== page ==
• Manipulation is coupled with the ideology of post modernism – self conscious, playful use of language and style creates a parallel between digital image and poststructuralist theories of language and meaning
  • There will never be a concrete resolution on the ideas of meaning
  • Geoffery Batchen draws on these ideas, photography is a digital process
  • Photographic meaning itself is unstable because is relies on drawing on elements that aren’t there (signs and semiotics)
  • Technological determinism (William Mitchell) seeing technology as an autonomous force having definite outcomes
  • Technological evolution with the camera being replaced by the computer
  • ‘Image revolution’ refers to a wider expansion of visual techniques changing the way in which we will see imagery
  • The image has shifted from visual quotations to visual conceptualism – post photography replaces chemicals with codes, false polarisation between past and post photography because of evolving technology
  • Ritchin/Rosler/Mitchell all have viewpoints
  • Photography is indexical and sequential, dissolution of the singularly moment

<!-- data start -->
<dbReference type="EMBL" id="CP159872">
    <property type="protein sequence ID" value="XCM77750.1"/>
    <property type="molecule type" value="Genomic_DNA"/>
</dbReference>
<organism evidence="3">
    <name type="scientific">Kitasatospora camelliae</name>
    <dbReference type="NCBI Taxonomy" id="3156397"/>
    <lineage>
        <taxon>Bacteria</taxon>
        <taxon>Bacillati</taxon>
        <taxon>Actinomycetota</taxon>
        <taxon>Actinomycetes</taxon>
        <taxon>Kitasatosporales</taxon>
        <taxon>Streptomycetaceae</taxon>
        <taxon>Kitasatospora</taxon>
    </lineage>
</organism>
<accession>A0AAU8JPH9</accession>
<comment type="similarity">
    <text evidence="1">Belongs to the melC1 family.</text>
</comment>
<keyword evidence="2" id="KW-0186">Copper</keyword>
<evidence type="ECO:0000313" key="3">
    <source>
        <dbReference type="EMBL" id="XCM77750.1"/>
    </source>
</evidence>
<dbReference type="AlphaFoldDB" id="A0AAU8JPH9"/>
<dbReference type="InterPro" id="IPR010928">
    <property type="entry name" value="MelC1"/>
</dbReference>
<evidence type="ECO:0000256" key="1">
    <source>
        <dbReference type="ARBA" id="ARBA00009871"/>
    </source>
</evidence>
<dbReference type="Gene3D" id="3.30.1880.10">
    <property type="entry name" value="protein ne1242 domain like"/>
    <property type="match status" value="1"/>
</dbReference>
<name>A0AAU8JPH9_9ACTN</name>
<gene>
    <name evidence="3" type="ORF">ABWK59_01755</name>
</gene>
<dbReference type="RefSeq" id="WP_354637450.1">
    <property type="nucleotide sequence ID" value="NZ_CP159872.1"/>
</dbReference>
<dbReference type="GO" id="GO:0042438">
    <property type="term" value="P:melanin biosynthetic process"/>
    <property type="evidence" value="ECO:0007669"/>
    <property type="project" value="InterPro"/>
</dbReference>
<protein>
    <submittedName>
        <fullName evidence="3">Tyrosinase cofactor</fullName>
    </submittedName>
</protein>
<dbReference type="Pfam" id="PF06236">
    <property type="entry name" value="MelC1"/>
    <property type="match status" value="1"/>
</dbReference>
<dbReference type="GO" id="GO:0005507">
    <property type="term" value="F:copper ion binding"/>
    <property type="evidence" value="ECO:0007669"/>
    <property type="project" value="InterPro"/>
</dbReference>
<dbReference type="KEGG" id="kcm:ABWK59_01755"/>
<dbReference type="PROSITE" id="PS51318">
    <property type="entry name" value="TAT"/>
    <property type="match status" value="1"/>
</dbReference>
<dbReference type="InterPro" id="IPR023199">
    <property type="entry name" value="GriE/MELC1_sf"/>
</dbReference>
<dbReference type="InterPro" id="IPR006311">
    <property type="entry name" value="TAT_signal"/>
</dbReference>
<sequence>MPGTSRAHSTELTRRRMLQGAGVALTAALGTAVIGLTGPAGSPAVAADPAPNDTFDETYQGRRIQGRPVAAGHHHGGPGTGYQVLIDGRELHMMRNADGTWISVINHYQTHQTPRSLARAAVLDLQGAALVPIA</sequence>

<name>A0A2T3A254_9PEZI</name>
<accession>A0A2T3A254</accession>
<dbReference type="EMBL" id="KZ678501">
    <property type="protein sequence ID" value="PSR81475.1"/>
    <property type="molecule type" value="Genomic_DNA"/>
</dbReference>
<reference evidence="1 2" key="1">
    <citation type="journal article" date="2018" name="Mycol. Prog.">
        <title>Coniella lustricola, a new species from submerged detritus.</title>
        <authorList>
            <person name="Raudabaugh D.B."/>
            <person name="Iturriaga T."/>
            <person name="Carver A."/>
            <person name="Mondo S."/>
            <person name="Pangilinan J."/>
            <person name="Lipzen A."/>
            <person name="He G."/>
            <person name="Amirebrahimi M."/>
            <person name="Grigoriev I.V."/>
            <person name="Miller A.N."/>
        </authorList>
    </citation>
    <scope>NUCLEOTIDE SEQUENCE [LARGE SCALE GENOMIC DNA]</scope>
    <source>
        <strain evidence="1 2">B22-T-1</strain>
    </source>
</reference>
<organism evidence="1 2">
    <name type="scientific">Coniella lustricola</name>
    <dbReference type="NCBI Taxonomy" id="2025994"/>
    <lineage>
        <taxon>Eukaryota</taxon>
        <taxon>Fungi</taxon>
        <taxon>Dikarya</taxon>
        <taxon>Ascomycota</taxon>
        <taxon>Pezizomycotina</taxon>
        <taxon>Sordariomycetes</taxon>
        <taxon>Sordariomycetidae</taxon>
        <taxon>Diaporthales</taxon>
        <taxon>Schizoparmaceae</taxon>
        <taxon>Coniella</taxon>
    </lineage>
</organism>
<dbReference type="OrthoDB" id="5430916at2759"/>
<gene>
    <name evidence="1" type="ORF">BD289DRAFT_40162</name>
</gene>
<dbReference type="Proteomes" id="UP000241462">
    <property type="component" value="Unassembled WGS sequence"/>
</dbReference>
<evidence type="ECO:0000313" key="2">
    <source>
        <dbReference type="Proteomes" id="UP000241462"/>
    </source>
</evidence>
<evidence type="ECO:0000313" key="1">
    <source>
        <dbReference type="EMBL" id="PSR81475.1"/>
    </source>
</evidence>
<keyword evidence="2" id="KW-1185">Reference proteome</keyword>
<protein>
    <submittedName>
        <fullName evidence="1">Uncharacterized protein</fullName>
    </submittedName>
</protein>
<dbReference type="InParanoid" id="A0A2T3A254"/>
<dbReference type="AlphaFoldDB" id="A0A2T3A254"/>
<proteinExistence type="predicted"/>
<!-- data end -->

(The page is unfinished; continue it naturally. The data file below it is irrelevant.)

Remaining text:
As expected this book has been incredibly useful in locating further sources to research such as Walter Benjamin on the subject of reproduction and the mass image culture. I had already identified that his essay on art and mechanical reproduction would be a beneficial piece of writing to research in relation to the history and beginnings of the mass image culture and how his ideology is still heavily relevant to the current state of photography and photojournalism so reading Wells’ book was further confirmation to this. The one interesting and insightful point from Wells was the opposition and comparison between Fred Ritchin and Martha Rosler on the subject of manipulation, I haven’t researched Rosler and her writing yet and it appears that her ideology would be a a good counter argument against Ritchin which would mean my discussions on manipulation would be informed and balanced as a result. Having already researched Ritchin’s writing on manipulation I will set myself the task of reading Rosler’s writing beginning with the essay referenced in this book. In addition to this I haven’t fully investigated Ritchin’s In Our Own Image, choosing to read the more recent texts Bending The Frame and After Photography however the ideas explored by Liz Wells from this book are heavily relevant and still appear current, so I will also make an attempt to research Ritchin’s first text further. Ritchin and Mitchell’s suggestion that the digital age is changing the way the audience ‘sees’ the image is also a concept that will factor in the writing of my research paper however I plan to focus more on the photographic process rather than the way the audience receives it. However I will research this further and write about it in an independent blog post to demonstrate I have a comprehensive view of the state of current photojournalism that extends past the content of my research paper. I am very aware that the word count and the ten minute time limit is going to be restrictive when decided which content to include so the further research will be evidenced in these separate blog posts in an attempt to demonstrate my wider knowledge. Overall Liz Wells’ book has been a highly beneficial tool in gaining new ideas in relation to my investigation of current photojournalism and has sign posted me to other writers and practitioners who examines specific content such as manipulation more closely. Through reading this book I have received direction on where to research next in association to the concepts I wish to discuss.